Monday, 21 March 2016


The public still awaits one signal the Liberals have the capacity for leadership.

The recent Speech from the Throne represents the third specific occasion of missed opportunity; the other two include an appropriate response to the Fiscal Update and revelations by the Premier, in February, of trouble in the long term bond market.

The Throne Speech is more than just ceremony signalling a new Session of the House of Assembly.  The symbolism incorporates a purpose that exceeds any ritualistic merit.
This should have seemed fortuitous to a new government promising “real change”.

A Throne Speech is expected to reflect the public policy direction, specifically the legislative agenda, of the government. But it need not. Precisely because it has no defined specifications, an enterprising and creative political leadership will lever the pageantry to profile election themes and to describe the basis of major initiatives, not just those legislative, it is planning.

But, most of all, while the Budget should constitute the financial equivalent of the pharmacist’s prescription, the Throne Speech should act as a holistic examination and diagnosis of the political corpus.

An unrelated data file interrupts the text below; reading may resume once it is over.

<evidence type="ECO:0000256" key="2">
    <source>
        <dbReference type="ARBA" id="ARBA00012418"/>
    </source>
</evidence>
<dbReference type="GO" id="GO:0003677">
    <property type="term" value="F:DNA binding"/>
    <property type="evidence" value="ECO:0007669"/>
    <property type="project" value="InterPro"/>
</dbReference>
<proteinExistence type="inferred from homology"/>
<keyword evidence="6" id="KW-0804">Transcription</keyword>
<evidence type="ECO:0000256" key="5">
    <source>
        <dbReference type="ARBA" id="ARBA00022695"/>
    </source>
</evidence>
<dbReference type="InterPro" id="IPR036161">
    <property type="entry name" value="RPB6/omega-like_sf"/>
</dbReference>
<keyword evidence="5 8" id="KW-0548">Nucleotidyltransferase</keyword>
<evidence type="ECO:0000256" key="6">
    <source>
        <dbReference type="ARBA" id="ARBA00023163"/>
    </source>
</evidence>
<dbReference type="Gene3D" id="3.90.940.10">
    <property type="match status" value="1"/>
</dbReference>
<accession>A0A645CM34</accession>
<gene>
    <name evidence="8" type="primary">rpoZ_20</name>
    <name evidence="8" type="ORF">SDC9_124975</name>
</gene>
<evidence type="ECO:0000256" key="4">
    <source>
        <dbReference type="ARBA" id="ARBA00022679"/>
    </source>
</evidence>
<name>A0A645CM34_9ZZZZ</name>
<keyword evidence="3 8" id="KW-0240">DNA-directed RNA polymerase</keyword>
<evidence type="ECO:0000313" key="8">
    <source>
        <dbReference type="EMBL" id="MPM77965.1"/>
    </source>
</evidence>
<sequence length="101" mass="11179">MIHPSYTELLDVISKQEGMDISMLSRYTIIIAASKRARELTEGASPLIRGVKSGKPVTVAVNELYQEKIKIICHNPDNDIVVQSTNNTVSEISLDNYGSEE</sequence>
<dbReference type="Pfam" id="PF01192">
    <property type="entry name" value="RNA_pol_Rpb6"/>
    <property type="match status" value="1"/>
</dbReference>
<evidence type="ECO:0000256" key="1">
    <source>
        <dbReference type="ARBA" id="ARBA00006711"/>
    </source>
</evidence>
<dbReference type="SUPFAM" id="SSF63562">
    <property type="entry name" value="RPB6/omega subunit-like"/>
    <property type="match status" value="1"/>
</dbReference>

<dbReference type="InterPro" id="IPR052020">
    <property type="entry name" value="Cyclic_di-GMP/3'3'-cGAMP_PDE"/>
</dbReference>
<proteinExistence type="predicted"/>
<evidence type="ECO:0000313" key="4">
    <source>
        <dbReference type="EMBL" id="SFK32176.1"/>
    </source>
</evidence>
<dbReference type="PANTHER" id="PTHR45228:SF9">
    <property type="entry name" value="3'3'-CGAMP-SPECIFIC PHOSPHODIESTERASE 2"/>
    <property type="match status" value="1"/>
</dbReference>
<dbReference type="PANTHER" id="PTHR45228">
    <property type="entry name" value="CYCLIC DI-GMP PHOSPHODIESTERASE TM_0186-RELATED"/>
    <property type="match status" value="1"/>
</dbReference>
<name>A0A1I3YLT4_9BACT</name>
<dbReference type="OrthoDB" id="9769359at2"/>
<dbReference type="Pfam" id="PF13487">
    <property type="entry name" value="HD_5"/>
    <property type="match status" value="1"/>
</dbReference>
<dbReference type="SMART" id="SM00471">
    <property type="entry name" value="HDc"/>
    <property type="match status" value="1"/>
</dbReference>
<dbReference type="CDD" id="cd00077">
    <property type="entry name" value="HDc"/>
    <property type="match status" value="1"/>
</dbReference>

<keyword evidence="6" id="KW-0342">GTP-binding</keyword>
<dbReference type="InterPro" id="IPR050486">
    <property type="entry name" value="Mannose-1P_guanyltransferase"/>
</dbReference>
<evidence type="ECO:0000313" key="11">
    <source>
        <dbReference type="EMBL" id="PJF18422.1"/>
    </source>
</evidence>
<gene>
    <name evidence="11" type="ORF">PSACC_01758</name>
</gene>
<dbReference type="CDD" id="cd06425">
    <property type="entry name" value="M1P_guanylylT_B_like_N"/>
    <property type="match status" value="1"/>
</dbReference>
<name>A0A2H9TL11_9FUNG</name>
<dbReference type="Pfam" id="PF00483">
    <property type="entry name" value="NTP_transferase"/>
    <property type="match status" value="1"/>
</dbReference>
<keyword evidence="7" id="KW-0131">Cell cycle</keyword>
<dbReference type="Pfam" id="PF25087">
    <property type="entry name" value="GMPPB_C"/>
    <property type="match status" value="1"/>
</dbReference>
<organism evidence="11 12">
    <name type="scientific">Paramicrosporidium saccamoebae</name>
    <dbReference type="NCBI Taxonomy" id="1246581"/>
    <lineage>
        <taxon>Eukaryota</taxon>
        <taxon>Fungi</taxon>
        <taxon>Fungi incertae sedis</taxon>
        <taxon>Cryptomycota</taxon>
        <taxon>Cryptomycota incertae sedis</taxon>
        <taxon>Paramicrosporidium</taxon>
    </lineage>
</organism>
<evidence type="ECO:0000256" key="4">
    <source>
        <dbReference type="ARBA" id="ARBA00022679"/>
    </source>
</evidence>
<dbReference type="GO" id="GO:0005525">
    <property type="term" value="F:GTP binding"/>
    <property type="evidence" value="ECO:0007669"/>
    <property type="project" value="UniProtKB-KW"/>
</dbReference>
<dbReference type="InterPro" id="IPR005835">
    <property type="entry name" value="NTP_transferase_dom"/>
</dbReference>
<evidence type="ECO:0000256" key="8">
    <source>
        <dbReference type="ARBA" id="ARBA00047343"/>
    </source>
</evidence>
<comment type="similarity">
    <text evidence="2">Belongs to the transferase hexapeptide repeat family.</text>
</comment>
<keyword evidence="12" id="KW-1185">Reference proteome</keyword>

The last Throne Speech of the previous Tory Government constituted a series of disparate lines rendered from each Department, strung together with the finesse of a chainsaw. It spoke to the boredom incited by the exercise; it held a surfeit of words and repetition.  The overabundance of secondary issues left no room for either context or an overarching theme.

The Throne Speech of the new Government is certainly more elegantly written but its content is similar, and it suffers from a lack of strategic focus.

While recognizing that the Province has a serious fiscal situation, it seems incapable of describing what the cost will be on our society, how much will have to be forfeited to correct the problem.

It is fine for the Government to claim it will “restore Openness, Transparency and Accountability; Build a Stronger, Smarter Economy; Improve Health and Healthcare; Support Safe and Sustainable Communities; and Invest in Our Future Through Education”.

But how are those lofty goals accomplished when $8 billion is being spent against $6 billion of revenue, not counting Capital Account and the overruns on Muskrat Falls?

How can Government offer more when, a few lines later, it states: “decisive actions will be implemented with Budget 2016 this spring followed by…” medium and long term actions…” In plain English, that means cuts.